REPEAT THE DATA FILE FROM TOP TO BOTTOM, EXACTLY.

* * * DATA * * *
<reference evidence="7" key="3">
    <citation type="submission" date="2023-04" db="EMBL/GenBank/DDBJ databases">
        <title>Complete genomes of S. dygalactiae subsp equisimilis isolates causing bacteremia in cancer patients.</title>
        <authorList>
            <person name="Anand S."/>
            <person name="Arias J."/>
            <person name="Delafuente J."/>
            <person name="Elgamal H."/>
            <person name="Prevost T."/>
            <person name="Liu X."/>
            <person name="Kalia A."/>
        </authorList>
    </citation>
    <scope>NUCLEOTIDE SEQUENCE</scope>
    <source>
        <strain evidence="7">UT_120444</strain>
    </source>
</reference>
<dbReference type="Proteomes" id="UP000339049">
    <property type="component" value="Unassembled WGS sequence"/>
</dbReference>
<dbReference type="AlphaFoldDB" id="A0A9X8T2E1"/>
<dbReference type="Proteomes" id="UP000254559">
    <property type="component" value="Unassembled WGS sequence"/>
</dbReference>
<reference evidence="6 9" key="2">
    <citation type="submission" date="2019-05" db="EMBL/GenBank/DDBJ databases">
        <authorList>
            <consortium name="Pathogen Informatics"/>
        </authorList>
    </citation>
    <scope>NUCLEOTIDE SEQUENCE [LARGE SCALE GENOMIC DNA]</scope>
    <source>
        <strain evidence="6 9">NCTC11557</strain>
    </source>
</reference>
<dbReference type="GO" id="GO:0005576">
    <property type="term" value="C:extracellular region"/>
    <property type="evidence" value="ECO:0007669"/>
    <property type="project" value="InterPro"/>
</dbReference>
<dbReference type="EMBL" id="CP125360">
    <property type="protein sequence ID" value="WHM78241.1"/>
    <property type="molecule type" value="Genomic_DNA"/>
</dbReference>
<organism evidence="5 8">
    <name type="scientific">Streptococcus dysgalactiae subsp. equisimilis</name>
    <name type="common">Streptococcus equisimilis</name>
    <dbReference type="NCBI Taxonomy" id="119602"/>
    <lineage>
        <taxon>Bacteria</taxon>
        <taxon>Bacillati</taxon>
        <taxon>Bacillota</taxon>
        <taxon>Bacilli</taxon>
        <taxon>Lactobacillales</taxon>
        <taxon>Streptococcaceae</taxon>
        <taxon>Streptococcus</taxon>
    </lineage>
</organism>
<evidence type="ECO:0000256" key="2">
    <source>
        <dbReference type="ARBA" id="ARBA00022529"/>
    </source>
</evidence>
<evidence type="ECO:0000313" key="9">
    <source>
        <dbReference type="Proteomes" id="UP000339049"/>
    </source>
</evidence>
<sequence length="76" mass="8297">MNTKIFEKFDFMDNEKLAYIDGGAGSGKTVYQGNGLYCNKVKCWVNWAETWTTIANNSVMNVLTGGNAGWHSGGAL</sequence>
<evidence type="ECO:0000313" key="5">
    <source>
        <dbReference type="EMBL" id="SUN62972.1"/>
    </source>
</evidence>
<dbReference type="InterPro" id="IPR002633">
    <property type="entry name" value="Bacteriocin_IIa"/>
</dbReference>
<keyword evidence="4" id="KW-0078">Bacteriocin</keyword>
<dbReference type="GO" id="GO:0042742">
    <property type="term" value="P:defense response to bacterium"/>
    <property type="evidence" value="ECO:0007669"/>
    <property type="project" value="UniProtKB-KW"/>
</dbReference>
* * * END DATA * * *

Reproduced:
<reference evidence="7" key="3">
    <citation type="submission" date="2023-04" db="EMBL/GenBank/DDBJ databases">
        <title>Complete genomes of S. dygalactiae subsp equisimilis isolates causing bacteremia in cancer patients.</title>
        <authorList>
            <person name="Anand S."/>
            <person name="Arias J."/>
            <person name="Delafuente J."/>
            <person name="Elgamal H."/>
            <person name="Prevost T."/>
            <person name="Liu X."/>
            <person name="Kalia A."/>
        </authorList>
    </citation>
    <scope>NUCLEOTIDE SEQUENCE</scope>
    <source>
        <strain evidence="7">UT_120444</strain>
    </source>
</reference>
<dbReference type="Proteomes" id="UP000339049">
    <property type="component" value="Unassembled WGS sequence"/>
</dbReference>
<dbReference type="AlphaFoldDB" id="A0A9X8T2E1"/>
<dbReference type="Proteomes" id="UP000254559">
    <property type="component" value="Unassembled WGS sequence"/>
</dbReference>
<reference evidence="6 9" key="2">
    <citation type="submission" date="2019-05" db="EMBL/GenBank/DDBJ databases">
        <authorList>
            <consortium name="Pathogen Informatics"/>
        </authorList>
    </citation>
    <scope>NUCLEOTIDE SEQUENCE [LARGE SCALE GENOMIC DNA]</scope>
    <source>
        <strain evidence="6 9">NCTC11557</strain>
    </source>
</reference>
<dbReference type="GO" id="GO:0005576">
    <property type="term" value="C:extracellular region"/>
    <property type="evidence" value="ECO:0007669"/>
    <property type="project" value="InterPro"/>
</dbReference>
<dbReference type="EMBL" id="CP125360">
    <property type="protein sequence ID" value="WHM78241.1"/>
    <property type="molecule type" value="Genomic_DNA"/>
</dbReference>
<organism evidence="5 8">
    <name type="scientific">Streptococcus dysgalactiae subsp. equisimilis</name>
    <name type="common">Streptococcus equisimilis</name>
    <dbReference type="NCBI Taxonomy" id="119602"/>
    <lineage>
        <taxon>Bacteria</taxon>
        <taxon>Bacillati</taxon>
        <taxon>Bacillota</taxon>
        <taxon>Bacilli</taxon>
        <taxon>Lactobacillales</taxon>
        <taxon>Streptococcaceae</taxon>
        <taxon>Streptococcus</taxon>
    </lineage>
</organism>
<evidence type="ECO:0000256" key="2">
    <source>
        <dbReference type="ARBA" id="ARBA00022529"/>
    </source>
</evidence>
<evidence type="ECO:0000313" key="9">
    <source>
        <dbReference type="Proteomes" id="UP000339049"/>
    </source>
</evidence>
<sequence length="76" mass="8297">MNTKIFEKFDFMDNEKLAYIDGGAGSGKTVYQGNGLYCNKVKCWVNWAETWTTIANNSVMNVLTGGNAGWHSGGAL</sequence>
<evidence type="ECO:0000313" key="5">
    <source>
        <dbReference type="EMBL" id="SUN62972.1"/>
    </source>
</evidence>
<dbReference type="InterPro" id="IPR002633">
    <property type="entry name" value="Bacteriocin_IIa"/>
</dbReference>
<keyword evidence="4" id="KW-0078">Bacteriocin</keyword>
<dbReference type="GO" id="GO:0042742">
    <property type="term" value="P:defense response to bacterium"/>
    <property type="evidence" value="ECO:0007669"/>
    <property type="project" value="UniProtKB-KW"/>
</dbReference>